Will the New Male Hero Please Stand Up?

10947244_422563931240010_5132917642879937700_nWhen a 10 year-old girl in Haryana, India can see that her community is in need of more male heroes to protect the safety, livelihood and rights of women and girls, something must be done.

In October, “The Hero Project” – a campaign that aims to prevent gender-based violence in India by challenging harmful gender stereotypes – launched the #ChangetheStory Contest. Hundreds of rural communities in Pune and Beed and slum communities in Bombay and Delhi watched a series of three documentaries about various forms of violence against women, shared their thoughts about them in lively conversations, and were then challenged to develop their own solutions to gender-based violence. In January, four of the 190 participating communities were awarded $1000 in seed money to implement their projects. Among the winning ideas: a strategy for tackling the drug abuse that is provoking violence in boys and men, and a plan to develop a playground reserved for girls.

Now the campaign has developed an online companion contest with the goal of reaching a wider network. The digital version of #ChangetheStory asks netizens to share their ideas about what the new male hero should look like, in the form of a painting, poem, short film, short story, illustration or other form of art. To see some of the fantastically creative submissions “The Hero Project” has received, visit the Facebook page.

One of the most poignant submissions came from a ten-year-old girl, who submitted her version of the new male hero – a policeman who is committed to protecting the women in his community even when that means standing up to his superiors.

If a young girl understands that policemen need to be the catalysts for change, it is time for her vision to be brought to life. With new global initiatives such as the HeforShe movement, we are seeing more and more campaigns that bring men and women together. The movement to create a safer world for girls and women cannot be led exclusively by women. Everyone needs to help. If a 10 year-old can #ChangetheStory, why can’t you?

To submit your idea for the New Male Hero and win a mobile film projector that allows you to create your own movie theater wherever you go, please visit http://theheroproject.in/

A New Way of Seeing

After watching several films about girls and women overcoming injustice around the world, a group of youth in Jordan were presented with a challenge: produce a short film that tells a story about the gender discrimination in your community.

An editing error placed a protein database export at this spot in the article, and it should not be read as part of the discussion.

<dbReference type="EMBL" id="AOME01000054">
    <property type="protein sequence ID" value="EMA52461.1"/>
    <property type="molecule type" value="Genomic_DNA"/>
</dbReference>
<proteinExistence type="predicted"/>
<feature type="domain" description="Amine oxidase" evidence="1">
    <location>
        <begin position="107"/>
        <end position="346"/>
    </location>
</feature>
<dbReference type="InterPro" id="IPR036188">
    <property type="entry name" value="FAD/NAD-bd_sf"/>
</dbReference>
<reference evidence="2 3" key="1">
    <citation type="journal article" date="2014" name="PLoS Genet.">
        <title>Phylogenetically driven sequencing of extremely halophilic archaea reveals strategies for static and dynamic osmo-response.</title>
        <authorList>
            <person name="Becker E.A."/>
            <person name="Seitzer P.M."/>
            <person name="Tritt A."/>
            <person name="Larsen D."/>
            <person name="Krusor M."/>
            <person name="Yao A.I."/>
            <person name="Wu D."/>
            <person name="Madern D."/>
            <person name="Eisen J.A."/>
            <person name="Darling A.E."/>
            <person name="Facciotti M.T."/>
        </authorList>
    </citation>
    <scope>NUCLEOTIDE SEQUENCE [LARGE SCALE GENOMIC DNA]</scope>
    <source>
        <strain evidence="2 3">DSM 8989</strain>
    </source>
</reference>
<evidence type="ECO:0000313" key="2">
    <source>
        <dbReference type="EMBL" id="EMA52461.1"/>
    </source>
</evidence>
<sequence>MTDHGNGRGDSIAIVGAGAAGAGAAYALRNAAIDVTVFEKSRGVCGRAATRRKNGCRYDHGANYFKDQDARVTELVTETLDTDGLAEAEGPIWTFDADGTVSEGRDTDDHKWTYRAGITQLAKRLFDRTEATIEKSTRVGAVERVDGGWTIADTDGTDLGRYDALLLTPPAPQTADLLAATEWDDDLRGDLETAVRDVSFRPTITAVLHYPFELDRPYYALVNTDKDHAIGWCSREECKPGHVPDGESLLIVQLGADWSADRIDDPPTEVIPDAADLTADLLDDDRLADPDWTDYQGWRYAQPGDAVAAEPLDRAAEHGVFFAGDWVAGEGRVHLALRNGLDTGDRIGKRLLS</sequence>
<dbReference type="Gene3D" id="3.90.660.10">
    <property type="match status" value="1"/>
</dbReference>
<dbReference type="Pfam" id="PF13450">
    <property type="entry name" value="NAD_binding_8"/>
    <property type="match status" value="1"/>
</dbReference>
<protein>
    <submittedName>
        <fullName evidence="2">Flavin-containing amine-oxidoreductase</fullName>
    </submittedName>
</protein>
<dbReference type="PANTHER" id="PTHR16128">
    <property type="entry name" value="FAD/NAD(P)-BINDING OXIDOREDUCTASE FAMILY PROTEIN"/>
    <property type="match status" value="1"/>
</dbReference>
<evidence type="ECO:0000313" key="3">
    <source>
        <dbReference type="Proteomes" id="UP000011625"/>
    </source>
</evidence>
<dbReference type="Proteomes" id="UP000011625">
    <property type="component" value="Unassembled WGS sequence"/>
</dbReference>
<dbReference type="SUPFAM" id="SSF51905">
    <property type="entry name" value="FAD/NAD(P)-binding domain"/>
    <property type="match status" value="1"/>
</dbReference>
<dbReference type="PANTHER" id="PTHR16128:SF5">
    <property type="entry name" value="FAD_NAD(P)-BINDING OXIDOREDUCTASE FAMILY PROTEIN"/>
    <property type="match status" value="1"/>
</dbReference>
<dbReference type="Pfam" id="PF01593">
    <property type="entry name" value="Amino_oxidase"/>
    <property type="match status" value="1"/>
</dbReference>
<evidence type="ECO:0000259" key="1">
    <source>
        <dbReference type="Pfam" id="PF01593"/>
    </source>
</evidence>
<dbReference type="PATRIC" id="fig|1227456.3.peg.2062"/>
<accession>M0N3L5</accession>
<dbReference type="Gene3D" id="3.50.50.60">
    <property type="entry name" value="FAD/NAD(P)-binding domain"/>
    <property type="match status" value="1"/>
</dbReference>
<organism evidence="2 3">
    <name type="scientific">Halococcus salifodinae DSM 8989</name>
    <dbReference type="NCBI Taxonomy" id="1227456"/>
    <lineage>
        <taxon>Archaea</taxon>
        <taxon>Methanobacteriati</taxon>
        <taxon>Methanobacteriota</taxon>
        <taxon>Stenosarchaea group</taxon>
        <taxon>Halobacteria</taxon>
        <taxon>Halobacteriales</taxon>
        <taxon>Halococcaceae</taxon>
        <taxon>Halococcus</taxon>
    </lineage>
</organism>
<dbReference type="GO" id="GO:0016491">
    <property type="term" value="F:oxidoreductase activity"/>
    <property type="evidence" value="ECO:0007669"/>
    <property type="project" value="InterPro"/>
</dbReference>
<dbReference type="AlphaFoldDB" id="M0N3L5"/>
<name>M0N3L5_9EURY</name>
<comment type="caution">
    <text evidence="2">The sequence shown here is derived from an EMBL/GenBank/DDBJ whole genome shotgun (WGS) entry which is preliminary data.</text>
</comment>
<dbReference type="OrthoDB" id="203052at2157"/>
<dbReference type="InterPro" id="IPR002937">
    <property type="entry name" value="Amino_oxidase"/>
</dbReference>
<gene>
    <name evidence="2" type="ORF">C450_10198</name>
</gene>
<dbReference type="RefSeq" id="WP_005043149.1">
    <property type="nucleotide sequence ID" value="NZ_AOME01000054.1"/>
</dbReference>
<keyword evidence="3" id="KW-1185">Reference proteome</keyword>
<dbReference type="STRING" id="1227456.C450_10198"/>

The contest, “Share Films . . . Share Change” aimed to deepen participants’ understanding of gender-based violence through engaging them in a creative process. Young people participating in the Women and Girls Lead Global campaign in Jordan were asked to combine knowledge they had acquired from the campaign’s documentary film screenings with phenomena they’ve experienced in their own lives. Working in groups, participants submitted ten films. Six films were then short-listed, shared and voted on via the Facebook page for “I Have a Story”, Women and Girls Lead Global’s campaign against gender-based violence in Jordan.

Meter x Meter (1)

Some of the stories shared in the films are based on true events, such as, “When Life Becomes Impossible”, about a woman’s suffering at the hands of an abusive husband. Another film, “The Inheritance”, addresses women being deprived of their inheritance, a common practice in some rural areas in Jordan. It wasn’t an easy film to make. Filmmaker Ahlam Al Zaideen began by doing off-camera interviews with her subjects – but once she turned the cameras on, all of the women refused to be interviewed, even if their identities were hidden. “They are not camera shy,” said Ahlam. “They don’t want people to know what their families did to them. They’re afraid of being stigmatized.” Ahlam herself was judged by her fellow villagers, who disapproved of her project. “They told my father that I was making trouble. But I’m lucky to have a father who is fair to all his children and he gave me his blessings.” Ahlam’s film, “The Inheritance”, was shared by many voters on Facebook, who called to put an end to this practice.

The winning film, “Meter x Meter”, is a poignant display of the many ways that girls are treated unfairly, starting with discrimination against girl babies and continuing on to the limits placed on girls’ freedom to study, work, and plan their own lives. “When a girl is born, the family feels a heavy burden because raising a girl requires their full attention and it’s stressful for them,” says filmmaker Hiba Al Nabulsi. “A girl’s life is not easy. She doesn’t get the opportunity to choose her studies, her career, and sometimes even her friends.”

Other films addressed harassment in public places and family violence against girls. All the films in the contest shared one important message: that women and girls are often not encouraged to share their suffering with others. Through bringing girls and women together to discuss their struggles, Women and Girls Lead Global hopes to encourage them to open up, and not to suffer in silence anymore.

Film Inspires Indian Father to Send Daughters Back to School

A reflection on intergenerational organizing, in honor of AWID’s #ICommit Tweetathon!

revopts_3_Priyanka Mandal leads the Allhadi

A scene from Women of the World film “The Revolutionary Optimists”